Traditional Use Area Conservation
Traditional use areas are the broad landscapes over which Native people and their ancestors have hunted, fished and gathered. The Nushagak River traditional use area forms the core of the Conservancy’s engagement in southwest Alaska. Native villages and corporations -- owners of large landholdings in the region -- are working with the Conservancy to develop a vision for the long-term conservation of the traditional use area. The effort includes:
- Synthesize and digitally map existing data on the habitat and distribution of salmon and other key subsistence species
- Conduct a Traditional Ecological Knowledge Study
- Analyze threats to salmon and other subsistence species
- Identify key areas for conservation
- Build and implement a strategic plan for action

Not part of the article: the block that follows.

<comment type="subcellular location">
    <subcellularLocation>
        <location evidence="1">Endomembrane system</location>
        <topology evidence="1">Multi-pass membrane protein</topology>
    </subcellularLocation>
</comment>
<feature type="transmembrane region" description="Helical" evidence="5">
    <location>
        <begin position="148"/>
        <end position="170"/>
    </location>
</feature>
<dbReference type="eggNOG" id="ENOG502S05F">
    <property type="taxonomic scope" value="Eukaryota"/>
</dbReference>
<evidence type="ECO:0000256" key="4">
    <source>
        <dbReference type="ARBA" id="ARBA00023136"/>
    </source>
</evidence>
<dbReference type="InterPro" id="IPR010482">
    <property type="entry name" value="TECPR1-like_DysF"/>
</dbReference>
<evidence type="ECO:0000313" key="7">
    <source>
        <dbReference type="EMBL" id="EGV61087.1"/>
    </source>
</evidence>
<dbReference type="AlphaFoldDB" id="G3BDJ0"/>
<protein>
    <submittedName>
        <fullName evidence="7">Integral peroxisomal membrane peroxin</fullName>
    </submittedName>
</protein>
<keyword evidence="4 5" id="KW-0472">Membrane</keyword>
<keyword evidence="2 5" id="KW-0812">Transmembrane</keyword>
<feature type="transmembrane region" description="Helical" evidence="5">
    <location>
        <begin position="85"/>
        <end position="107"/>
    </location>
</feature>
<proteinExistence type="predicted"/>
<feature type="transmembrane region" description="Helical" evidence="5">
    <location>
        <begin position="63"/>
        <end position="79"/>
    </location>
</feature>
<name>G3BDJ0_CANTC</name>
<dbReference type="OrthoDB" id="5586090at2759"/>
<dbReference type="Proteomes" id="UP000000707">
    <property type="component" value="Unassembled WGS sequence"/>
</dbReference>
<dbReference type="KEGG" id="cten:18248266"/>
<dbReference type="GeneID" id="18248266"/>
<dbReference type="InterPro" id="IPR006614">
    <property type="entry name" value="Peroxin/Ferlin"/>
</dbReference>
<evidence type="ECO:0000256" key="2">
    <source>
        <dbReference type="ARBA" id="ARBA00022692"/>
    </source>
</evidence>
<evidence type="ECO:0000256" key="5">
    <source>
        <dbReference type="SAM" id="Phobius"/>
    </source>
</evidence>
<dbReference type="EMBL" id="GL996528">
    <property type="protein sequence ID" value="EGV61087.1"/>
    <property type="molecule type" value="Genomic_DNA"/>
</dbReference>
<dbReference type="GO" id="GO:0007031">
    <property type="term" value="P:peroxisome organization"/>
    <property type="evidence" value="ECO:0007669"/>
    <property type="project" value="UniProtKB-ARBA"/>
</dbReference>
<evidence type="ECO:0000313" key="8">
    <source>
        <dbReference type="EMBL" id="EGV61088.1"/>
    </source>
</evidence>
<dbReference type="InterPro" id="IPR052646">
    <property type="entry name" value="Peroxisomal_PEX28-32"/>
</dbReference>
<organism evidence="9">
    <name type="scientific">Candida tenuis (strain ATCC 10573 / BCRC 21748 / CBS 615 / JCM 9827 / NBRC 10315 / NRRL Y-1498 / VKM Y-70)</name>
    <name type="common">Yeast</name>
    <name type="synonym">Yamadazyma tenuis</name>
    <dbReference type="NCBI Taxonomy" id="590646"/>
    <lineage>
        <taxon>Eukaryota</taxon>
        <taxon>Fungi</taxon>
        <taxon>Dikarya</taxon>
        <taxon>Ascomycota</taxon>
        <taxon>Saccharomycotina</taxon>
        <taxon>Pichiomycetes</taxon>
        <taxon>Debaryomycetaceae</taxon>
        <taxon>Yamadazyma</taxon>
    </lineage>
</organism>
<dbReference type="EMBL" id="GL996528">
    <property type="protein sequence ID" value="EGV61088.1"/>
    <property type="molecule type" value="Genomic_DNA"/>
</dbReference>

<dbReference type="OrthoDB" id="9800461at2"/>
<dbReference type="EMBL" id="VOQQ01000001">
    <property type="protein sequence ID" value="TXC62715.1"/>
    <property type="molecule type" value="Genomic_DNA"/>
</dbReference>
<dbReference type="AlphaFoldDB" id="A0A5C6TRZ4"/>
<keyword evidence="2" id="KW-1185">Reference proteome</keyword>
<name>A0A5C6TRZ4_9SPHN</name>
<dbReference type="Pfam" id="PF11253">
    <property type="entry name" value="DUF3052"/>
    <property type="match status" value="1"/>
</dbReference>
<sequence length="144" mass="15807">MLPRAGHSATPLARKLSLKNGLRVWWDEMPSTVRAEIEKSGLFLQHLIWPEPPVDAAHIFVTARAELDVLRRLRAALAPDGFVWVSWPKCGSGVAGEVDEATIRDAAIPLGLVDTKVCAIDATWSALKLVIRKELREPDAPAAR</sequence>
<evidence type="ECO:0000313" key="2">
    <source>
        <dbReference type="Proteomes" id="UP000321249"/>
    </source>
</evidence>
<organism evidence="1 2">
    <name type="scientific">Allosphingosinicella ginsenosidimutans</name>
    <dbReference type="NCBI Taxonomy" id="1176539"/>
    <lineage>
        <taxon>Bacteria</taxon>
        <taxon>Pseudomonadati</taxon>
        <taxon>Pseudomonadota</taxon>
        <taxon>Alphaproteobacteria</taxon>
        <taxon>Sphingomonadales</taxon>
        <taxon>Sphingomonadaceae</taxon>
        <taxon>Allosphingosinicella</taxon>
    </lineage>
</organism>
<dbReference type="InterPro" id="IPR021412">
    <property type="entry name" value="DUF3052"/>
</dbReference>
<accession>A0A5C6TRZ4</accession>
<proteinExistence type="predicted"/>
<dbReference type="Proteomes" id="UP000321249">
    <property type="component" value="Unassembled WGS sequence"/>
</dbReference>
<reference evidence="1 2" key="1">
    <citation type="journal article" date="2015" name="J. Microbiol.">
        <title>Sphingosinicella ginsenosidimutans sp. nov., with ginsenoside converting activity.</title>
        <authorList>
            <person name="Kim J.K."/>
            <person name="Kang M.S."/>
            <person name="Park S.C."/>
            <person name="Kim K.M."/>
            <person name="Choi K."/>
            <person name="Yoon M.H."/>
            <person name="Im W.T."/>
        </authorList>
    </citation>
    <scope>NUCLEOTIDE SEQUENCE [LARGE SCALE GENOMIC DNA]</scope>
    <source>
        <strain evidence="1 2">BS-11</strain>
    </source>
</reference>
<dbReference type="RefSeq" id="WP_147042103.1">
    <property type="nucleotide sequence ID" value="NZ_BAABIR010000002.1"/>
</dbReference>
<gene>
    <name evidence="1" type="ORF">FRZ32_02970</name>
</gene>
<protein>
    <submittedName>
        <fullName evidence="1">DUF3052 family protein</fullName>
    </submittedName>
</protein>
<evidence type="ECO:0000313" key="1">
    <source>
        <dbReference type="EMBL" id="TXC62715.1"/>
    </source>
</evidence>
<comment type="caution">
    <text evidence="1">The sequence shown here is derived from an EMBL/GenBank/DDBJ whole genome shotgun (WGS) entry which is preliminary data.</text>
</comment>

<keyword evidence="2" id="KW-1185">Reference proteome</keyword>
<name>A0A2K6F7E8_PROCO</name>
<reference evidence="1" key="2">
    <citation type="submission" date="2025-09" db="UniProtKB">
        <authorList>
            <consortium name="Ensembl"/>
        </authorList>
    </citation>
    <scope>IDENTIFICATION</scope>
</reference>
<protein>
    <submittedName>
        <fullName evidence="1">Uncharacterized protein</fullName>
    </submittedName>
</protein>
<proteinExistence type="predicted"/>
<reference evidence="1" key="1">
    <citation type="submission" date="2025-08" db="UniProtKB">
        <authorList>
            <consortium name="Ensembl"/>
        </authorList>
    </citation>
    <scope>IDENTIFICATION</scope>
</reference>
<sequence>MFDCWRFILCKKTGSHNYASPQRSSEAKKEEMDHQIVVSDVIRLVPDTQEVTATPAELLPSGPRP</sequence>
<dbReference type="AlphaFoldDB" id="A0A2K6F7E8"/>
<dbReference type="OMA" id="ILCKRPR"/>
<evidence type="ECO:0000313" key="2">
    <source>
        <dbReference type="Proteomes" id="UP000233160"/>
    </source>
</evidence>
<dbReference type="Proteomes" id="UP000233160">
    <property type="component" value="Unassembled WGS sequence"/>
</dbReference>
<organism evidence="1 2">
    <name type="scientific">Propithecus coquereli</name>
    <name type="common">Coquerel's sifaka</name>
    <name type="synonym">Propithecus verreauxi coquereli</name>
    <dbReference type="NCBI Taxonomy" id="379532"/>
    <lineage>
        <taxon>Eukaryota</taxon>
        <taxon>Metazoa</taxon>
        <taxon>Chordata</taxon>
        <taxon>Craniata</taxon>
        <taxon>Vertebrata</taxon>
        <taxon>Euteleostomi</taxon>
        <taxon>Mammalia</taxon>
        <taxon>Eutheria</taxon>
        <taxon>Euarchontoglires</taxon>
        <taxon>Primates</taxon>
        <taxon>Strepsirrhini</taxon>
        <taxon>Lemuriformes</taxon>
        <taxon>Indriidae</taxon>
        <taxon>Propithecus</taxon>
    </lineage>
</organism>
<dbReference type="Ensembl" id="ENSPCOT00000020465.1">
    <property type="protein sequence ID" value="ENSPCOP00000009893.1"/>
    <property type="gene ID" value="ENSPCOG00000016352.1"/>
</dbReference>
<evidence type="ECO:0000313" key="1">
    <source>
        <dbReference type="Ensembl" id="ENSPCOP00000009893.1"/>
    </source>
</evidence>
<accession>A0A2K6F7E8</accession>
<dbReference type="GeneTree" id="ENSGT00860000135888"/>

This approach provides the local community with the tools to maintain cultural knowledge and influence local, state and federal decision-making regarding the fish and wildlife resources on which they have relied for thousands of years.
Traditional Ecological Knowledge (TEK)
TEK refers to the knowledge and insights acquired through extensive observation of an area or a species. TEK may include knowledge passed down in an oral tradition, or shared among users of a resource. The Bristol Bay Native Association and the Curyung Tribal Council have requested the Conservancy undertake a TEK study for the region, with the guidance of the Nushagak-Mulchatna Watershed Council. The goal of the TEK study is to document residents' ecological knowledge of habitats and sites in the region critical to survival of important fish and wildlife populations.